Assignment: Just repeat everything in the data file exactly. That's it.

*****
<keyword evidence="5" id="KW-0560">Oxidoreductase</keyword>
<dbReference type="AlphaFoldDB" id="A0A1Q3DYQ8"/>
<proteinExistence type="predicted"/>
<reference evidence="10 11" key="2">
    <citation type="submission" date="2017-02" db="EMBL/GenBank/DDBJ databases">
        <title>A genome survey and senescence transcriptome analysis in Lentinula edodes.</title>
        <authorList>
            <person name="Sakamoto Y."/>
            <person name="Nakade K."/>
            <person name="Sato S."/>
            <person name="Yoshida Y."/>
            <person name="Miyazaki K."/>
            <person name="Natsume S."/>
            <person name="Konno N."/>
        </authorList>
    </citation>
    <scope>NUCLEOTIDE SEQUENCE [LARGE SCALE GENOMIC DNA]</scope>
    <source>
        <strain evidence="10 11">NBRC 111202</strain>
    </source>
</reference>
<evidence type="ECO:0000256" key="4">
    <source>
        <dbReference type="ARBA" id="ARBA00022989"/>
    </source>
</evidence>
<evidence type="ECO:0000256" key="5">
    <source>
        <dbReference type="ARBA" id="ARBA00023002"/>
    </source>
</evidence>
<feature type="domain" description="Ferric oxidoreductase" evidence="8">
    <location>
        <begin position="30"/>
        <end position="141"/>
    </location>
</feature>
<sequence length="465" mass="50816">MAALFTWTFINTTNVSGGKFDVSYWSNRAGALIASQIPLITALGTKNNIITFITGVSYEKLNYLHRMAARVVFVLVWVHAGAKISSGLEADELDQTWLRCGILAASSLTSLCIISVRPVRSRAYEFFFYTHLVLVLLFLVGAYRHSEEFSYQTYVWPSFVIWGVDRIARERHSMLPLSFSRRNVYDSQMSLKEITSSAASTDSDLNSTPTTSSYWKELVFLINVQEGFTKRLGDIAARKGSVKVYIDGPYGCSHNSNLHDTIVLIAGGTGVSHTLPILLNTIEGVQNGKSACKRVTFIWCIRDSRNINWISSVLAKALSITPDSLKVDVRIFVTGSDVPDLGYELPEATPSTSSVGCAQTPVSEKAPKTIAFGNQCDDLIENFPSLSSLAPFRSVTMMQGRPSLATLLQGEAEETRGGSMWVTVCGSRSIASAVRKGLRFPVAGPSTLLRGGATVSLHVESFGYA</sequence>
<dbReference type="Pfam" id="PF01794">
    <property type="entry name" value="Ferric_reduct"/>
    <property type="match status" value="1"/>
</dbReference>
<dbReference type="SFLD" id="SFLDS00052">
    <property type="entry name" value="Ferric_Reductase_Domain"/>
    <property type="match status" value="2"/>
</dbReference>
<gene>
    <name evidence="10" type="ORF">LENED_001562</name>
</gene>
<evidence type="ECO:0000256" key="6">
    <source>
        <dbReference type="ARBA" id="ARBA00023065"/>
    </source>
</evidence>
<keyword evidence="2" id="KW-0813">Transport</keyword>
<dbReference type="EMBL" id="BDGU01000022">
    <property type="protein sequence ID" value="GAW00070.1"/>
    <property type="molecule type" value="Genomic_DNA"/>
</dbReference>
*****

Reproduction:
<keyword evidence="5" id="KW-0560">Oxidoreductase</keyword>
<dbReference type="AlphaFoldDB" id="A0A1Q3DYQ8"/>
<proteinExistence type="predicted"/>
<reference evidence="10 11" key="2">
    <citation type="submission" date="2017-02" db="EMBL/GenBank/DDBJ databases">
        <title>A genome survey and senescence transcriptome analysis in Lentinula edodes.</title>
        <authorList>
            <person name="Sakamoto Y."/>
            <person name="Nakade K."/>
            <person name="Sato S."/>
            <person name="Yoshida Y."/>
            <person name="Miyazaki K."/>
            <person name="Natsume S."/>
            <person name="Konno N."/>
        </authorList>
    </citation>
    <scope>NUCLEOTIDE SEQUENCE [LARGE SCALE GENOMIC DNA]</scope>
    <source>
        <strain evidence="10 11">NBRC 111202</strain>
    </source>
</reference>
<evidence type="ECO:0000256" key="4">
    <source>
        <dbReference type="ARBA" id="ARBA00022989"/>
    </source>
</evidence>
<evidence type="ECO:0000256" key="5">
    <source>
        <dbReference type="ARBA" id="ARBA00023002"/>
    </source>
</evidence>
<feature type="domain" description="Ferric oxidoreductase" evidence="8">
    <location>
        <begin position="30"/>
        <end position="141"/>
    </location>
</feature>
<sequence length="465" mass="50816">MAALFTWTFINTTNVSGGKFDVSYWSNRAGALIASQIPLITALGTKNNIITFITGVSYEKLNYLHRMAARVVFVLVWVHAGAKISSGLEADELDQTWLRCGILAASSLTSLCIISVRPVRSRAYEFFFYTHLVLVLLFLVGAYRHSEEFSYQTYVWPSFVIWGVDRIARERHSMLPLSFSRRNVYDSQMSLKEITSSAASTDSDLNSTPTTSSYWKELVFLINVQEGFTKRLGDIAARKGSVKVYIDGPYGCSHNSNLHDTIVLIAGGTGVSHTLPILLNTIEGVQNGKSACKRVTFIWCIRDSRNINWISSVLAKALSITPDSLKVDVRIFVTGSDVPDLGYELPEATPSTSSVGCAQTPVSEKAPKTIAFGNQCDDLIENFPSLSSLAPFRSVTMMQGRPSLATLLQGEAEETRGGSMWVTVCGSRSIASAVRKGLRFPVAGPSTLLRGGATVSLHVESFGYA</sequence>
<dbReference type="Pfam" id="PF01794">
    <property type="entry name" value="Ferric_reduct"/>
    <property type="match status" value="1"/>
</dbReference>
<dbReference type="SFLD" id="SFLDS00052">
    <property type="entry name" value="Ferric_Reductase_Domain"/>
    <property type="match status" value="2"/>
</dbReference>
<gene>
    <name evidence="10" type="ORF">LENED_001562</name>
</gene>
<evidence type="ECO:0000256" key="6">
    <source>
        <dbReference type="ARBA" id="ARBA00023065"/>
    </source>
</evidence>
<keyword evidence="2" id="KW-0813">Transport</keyword>
<dbReference type="EMBL" id="BDGU01000022">
    <property type="protein sequence ID" value="GAW00070.1"/>
    <property type="molecule type" value="Genomic_DNA"/>
</dbReference>